Birth history

Preterm, defined as birth at less than 36 weeks’ gestation. Neuroimaging evidence of periventricular leukomalacia, which is indicative of a brain insult that typically results in spasticity rather than mixed tone abnormalities.

Tone

Purely spastic tone, as noted on clinical examination and suggested by computerized gait analysis (repeatable EMG and gait pattern between walking trails and limited sagittal plane range of motion); minimal evidence of mixed tone on a motion assessment physical examination by a physical therapist and physicians; ashworth scores of between 2 and 4 at rectus, hamstrings, hip flexors, adductors, and plantarflexors.6

Strength and selective motor control

Complete or partial ability to isolate movement at the hips, knees, and ankles as measured on physical examination; absence of reflexive movement patterns during walking (i.e. exaggerated hip flexion, knee flexion, and ankle dorsiflexion during swing); strength of at least antigravity for the hip flexors.

Gait inefficiency

Oxygen cost (gait inefficiency) greater than two times that of speed matched controls.

Outcome measures were selected at the impairment and activity levels of the International Classification of Functioning, Disability and Health framework.7 These were Ashworth scale for spasticity6 (impairment), Gillette Gait Index8 (GGI) for overall gait pathology (impairment), oxygen cost for gait efficiency9 (activity), and the Gillette Functional Assessment Questionnaire10 (functional walking ability scale; [FAQ]) for overall ambulatory function (activity).

The Ashworth scale measures the impairment of spasticity that is primarily addressed by SDR. It was assessed by a physical therapist at the time of the pre- and postoperative gait analyses. The 5-point ordinal scale for grading the resistance is: 1=no increase in tone; 2=slight increase in tone, giving a catch when the limb is moved in flexion or extension; 3=more marked increase in tone but limb easily flexed; 4=considerable increase in tone, passive movement difficult; and 5=limb rigid in flexion or extension.6

The GGI is a multivariate measure quantifying the degree of gait pathology and measures how closely an individual’s gait pattern approaches typical gait. The GGI for a typical child is 15, with a 95th centile range of 8.2 to 26.9.8 The GGI has been shown to be valid across sites, and to be clinically relevant.11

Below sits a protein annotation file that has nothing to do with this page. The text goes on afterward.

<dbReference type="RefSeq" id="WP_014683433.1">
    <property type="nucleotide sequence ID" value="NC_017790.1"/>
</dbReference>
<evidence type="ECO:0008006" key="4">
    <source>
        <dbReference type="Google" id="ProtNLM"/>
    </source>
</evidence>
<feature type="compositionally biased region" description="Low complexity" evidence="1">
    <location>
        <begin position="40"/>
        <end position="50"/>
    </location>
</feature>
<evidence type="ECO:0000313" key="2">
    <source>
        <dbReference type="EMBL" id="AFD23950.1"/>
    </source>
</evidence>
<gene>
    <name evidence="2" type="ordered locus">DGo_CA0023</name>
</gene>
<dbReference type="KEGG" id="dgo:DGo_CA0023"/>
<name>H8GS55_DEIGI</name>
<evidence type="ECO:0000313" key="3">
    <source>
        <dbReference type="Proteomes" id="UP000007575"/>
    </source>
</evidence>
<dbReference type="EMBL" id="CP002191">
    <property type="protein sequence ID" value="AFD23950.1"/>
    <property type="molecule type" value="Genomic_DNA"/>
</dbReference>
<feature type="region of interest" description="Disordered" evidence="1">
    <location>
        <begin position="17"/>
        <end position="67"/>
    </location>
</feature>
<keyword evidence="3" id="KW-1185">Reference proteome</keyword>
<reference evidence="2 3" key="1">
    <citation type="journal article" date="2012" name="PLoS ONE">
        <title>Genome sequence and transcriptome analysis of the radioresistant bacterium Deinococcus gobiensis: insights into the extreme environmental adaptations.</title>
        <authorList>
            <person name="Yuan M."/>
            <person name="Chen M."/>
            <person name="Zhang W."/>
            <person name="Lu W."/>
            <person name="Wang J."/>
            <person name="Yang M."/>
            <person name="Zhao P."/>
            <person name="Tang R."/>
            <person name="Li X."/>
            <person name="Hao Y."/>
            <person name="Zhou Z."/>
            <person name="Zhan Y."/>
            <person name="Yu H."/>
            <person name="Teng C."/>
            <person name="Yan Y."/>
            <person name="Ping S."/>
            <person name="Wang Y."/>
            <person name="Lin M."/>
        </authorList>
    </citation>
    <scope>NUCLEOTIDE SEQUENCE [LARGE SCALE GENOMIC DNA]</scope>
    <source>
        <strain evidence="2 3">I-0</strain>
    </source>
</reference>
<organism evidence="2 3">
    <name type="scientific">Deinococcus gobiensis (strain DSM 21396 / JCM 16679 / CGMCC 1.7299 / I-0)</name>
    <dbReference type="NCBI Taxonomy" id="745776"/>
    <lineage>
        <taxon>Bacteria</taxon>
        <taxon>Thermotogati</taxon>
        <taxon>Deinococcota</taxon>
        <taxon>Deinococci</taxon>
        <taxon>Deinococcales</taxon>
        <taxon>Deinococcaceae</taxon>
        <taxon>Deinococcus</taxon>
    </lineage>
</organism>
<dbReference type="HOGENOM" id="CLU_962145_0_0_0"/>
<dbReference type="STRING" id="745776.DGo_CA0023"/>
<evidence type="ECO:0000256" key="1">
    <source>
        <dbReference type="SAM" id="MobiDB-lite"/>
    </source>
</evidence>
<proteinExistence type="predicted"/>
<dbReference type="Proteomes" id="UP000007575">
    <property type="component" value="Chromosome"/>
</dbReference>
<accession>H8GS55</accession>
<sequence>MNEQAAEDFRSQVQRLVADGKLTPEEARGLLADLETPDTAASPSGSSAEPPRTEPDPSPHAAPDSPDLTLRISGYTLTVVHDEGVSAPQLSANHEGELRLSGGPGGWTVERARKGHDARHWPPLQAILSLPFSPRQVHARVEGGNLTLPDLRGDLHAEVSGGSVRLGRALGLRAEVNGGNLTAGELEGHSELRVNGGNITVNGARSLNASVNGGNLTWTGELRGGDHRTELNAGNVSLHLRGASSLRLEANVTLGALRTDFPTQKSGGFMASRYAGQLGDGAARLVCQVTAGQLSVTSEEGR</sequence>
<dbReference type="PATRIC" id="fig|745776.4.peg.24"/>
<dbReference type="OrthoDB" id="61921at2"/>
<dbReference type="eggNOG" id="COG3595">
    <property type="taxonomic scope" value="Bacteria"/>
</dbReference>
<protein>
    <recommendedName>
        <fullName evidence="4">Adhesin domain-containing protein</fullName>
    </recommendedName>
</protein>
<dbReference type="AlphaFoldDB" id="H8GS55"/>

Net non-dimensional oxygen cost, which reflects overall gait efficiency, along with dimensionless speed (defined as speed/[gravity*leg length]0.5) were collected at the time of the complete gait analysis on participants able to complete a 6-minute walk. Data are reported as the ratio of participant cost to able-bodied-control cost at matched speed (percent control cost). The net non-dimensional scheme controls for the effects of body mass, height, age, and sex.9

The FAQ is a 10-level parent-reported functional measure of patient ambulation in the patient’s own environment.10 A child who is typically able to keep up with peers achieves a score of 10. The scale decreases with decreasing ability for community ambulation.

Statistical Analyses

A uniform scheme for determining categorical outcomes was used consistently across all outcome measures. The scheme allowed an outcome to be rated as poor (worsening or loss from within typical range), neutral (no change or maintenance within typical limits), or good (improvement or correction to within typical limits).

Pre–post changes were assessed using paired t-tests with a 5% threshold for significance. Patients for whom pre- or postoperative data were missing were excluded from the analysis of the relevant measure. For example, a patient missing preoperative FAQ data would be excluded from the FAQ analysis, but included in assessment of other outcome measures (GGI, oxygen, etc.). Data deemed to be normally distributed (Kolomogorov-Smirnov test) were analyzed using paired t-tests. Otherwise, the non-parametric Wilcoxon signed ranks test was used.

Operative and postoperative procedures

Preoperative sedation was not administered as this alters intraoperative neurophysiology.12,13 Induction and maintenance of general anesthesia was accomplished with desflurane at 4 to 6%, or sevoflurane at 1 to 1.5% and a short acting paralytic agent for endotracheal intubation (no narcotics, benzodiazepines, or succinylcholine). The optimal nitrous oxide concentration is 50% as higher concentrations negatively affect stimulation thresholds. Propofol at normal concentrations was used, as it does not interfere with H-reflex activity.14